How much do you know about Irish Wolfhounds, the famous giant hound from Ireland? 

Here are ten snippets of history and fun facts you might not have known about the Irish wolfhound breed:

War dogs ...

The Irish wolfhound was originally a war dog used to drag men off horseback or off chariots.

...and hunting and guard dogs

The breed was also used as a hunting dog and a guard dog. They hunted wolves and elks when they were abundant in Ireland.


Oliver Cromwell saved the Irish wolfhound by refusing to allow the export of any more from Ireland after their numbers dwindled.


In the mid-1800s, Captain George Augustus brought the breed back from the verge of extinction by cross-breeding wolfhounds with deerhounds, great Danes, and mastiffs.

Different colors ...

The pure Irish wolfhound comes in various colors, from cream to black. Wheatens, reds of various shades, and greys from pale silver to slate are included, either with or without brindling. White on the tip of tail and feet (and legs) is acceptable, but excess white spotting (blaze or collar) is not.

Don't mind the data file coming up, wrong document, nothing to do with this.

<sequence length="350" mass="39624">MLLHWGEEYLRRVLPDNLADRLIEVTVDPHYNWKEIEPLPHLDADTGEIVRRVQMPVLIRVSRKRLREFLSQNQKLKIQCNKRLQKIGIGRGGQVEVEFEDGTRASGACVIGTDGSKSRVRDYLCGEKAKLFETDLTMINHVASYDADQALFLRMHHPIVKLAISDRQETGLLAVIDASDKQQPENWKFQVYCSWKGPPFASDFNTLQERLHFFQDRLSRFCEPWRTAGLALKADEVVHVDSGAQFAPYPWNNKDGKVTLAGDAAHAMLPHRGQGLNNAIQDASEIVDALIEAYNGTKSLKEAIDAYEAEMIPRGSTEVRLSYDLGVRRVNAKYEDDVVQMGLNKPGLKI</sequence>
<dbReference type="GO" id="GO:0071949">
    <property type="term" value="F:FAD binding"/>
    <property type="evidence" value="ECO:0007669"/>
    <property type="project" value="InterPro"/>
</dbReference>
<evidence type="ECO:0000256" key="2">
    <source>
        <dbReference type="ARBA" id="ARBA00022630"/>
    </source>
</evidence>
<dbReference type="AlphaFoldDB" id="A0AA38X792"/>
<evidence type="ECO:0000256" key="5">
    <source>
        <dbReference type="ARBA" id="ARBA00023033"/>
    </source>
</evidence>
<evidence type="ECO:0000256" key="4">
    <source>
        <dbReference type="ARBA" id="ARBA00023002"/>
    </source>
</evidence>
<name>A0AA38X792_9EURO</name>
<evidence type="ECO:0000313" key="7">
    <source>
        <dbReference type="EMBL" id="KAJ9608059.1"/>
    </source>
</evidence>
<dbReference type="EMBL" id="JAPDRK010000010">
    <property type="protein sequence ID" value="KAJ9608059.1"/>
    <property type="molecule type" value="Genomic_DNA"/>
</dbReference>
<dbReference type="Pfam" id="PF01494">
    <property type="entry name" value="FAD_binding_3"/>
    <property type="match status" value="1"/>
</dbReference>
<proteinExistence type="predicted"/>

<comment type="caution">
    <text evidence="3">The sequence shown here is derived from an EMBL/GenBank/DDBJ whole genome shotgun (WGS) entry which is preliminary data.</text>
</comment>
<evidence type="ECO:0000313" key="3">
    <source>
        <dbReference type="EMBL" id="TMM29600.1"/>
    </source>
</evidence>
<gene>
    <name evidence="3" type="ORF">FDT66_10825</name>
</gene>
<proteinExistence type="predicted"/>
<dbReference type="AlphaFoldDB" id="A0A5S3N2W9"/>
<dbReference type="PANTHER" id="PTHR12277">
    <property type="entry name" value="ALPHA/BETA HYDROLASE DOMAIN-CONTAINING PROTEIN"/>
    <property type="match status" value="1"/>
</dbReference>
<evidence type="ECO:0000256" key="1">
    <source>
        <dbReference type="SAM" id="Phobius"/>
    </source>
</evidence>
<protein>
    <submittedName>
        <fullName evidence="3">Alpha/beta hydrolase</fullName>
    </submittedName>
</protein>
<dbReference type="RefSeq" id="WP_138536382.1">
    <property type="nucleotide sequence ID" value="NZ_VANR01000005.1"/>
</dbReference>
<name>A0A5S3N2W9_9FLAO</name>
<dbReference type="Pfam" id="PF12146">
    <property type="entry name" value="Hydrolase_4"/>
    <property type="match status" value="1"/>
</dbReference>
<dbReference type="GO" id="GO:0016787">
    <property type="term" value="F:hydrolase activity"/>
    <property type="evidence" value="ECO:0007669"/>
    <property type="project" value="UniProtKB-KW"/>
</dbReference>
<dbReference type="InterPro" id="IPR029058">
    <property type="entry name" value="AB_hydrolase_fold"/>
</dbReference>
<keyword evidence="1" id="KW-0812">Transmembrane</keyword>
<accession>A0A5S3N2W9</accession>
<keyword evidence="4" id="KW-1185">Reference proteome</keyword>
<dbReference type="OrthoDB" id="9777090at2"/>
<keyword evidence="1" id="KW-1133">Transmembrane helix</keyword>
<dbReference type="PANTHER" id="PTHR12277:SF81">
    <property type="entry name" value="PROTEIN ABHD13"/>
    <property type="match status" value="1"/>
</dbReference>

...except for blue!

There is also a color in the breed that is considered impermissible – blue. In the past, if this color occurred the affected puppies were put down at birth or as soon after as their color became obvious.


Wolfhounds usually adore children. However, they are not always good with other animals, especially smaller ones, due to their hunting instinct.


The Royal Irish Regiment, Prince William’s regiment, in the British Army has a wolfhound as its mascot.


They are sometimes used in Scotland for herding sheep and are said to be almost as good as the border collies.

We still love 'em

They are not considered the brightest of dogs, compared to border collies or other breeds.

Here's a clip about Irish wolfhounds:

* Originally published in 2013. Updated in May 2023.